No matter what you do throughout the season, your fantasy football hopes can rely on your performance in the first few rounds of the draft. Don’t mess it up.
While there are certainly situations outside of your control like injuries and off-field issues, you want to make sure you build a core that can last you an entire season. Just a couple of missteps in the draft could lead you to spending the rest of the year scouring the waiver wire like a raccoon in garbage.
No two drafts are going to end up the same, but all you can do is pick the best player at each stage to help you dominate. Here is a breakdown of the smartest move based on each spot in the first few rounds, using hypothetical fantasy squads as a baseline no matter where you are picking.
Even without playing the first two weeks of the year, Le’Veon Bell represents enough upside for the rest of the season to justify selecting him No. 1 overall. Drafting DeAngelo Williams as a handcuff in the later rounds would be a smart move.
Meanwhile, Justin Forsett is a better pick than many are giving him credit for this offseason. He finished eighth among running backs in fantasy points a year ago and remains confident he wasn’t a one-year wonder.
“I’m not resting on my laurels,” Forsett said, per David Steele of Sporting News. “I’m hungry. I know people are still doubting out there, even during free agency, so I’m just gonna continue to work and prove it.”
Although it might be a bit early for Andrew Luck, he is a safe option who could carry this team all year long.
There were some safe picks across the board with this team. As long as he stays healthy, Eddie Lacy has as high of a floor as anyone in the draft. Julio Jones has also always produced when he is on the field and is capable of being a top fantasy receiver.
Mark Ingram has the potential for high touchdown totals in the New Orleans Saints offense, but you always have to be scared of him falling back into a committee. The third round is a reasonable spot for him.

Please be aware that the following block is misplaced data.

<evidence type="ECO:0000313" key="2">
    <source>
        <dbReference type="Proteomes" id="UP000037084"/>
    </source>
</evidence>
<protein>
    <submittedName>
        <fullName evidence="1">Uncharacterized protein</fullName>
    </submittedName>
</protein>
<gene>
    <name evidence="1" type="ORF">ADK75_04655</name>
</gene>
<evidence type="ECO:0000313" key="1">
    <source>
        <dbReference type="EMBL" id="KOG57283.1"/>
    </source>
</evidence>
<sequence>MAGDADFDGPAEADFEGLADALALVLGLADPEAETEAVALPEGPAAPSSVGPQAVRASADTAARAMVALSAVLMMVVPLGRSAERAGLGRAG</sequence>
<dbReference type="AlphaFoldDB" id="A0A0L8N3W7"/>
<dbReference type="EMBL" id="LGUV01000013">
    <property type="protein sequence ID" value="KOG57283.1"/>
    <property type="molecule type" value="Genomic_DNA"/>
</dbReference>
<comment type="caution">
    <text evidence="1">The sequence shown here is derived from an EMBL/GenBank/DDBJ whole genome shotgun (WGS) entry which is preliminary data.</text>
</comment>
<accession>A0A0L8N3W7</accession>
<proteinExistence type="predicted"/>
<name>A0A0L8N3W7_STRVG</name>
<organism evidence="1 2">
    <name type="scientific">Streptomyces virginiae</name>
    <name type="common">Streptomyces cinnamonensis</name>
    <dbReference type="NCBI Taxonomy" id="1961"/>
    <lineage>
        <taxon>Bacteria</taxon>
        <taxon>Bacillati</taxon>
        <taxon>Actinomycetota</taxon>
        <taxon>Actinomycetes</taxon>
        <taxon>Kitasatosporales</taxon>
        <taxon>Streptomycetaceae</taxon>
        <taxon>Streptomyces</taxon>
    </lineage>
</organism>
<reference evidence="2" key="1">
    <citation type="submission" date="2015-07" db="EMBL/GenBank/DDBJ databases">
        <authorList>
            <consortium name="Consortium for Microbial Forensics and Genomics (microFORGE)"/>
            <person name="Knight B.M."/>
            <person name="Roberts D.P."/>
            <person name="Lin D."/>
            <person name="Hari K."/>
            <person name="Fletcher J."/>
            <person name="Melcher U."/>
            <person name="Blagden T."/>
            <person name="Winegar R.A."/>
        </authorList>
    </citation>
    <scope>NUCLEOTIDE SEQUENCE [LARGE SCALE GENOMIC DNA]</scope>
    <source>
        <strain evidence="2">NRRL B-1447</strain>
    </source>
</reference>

Finally, Jordan Matthews represents tons of upside in a Philadelphia Eagles offense that has produced elite numbers for its top receivers in recent years.
Jamaal Charles remains one of the top fantasy picks, but Knile Davis could continue to take away touches from the established starter. There will be enough points to go around, but it is enough to see him slip to No. 3.
Meanwhile, Randall Cobb immediately becomes an elite fantasy option at receiver with Jordy Nelson out for the year with an ACL tear. Aaron Rodgers will target him often throughout the year, and he has the talent to make things happen with the ball in his hands.
People can keep doubting Marshawn Lynch, but he continues to pick up yards and touchdowns at an incredible rate. After signing a new contract in the offseason, there is no reason to expect this to slow down.
Additionally, drafting Jimmy Graham in the fourth round ensures a high percentage of points from the Seattle Seahawks offense.
On the other hand, the safer picks of Lynch and Calvin Johnson can allow you to draft a riskier, high-upside pick like Carlos Hyde. He has the talent to produce this year, but the question will be whether he gets enough carries.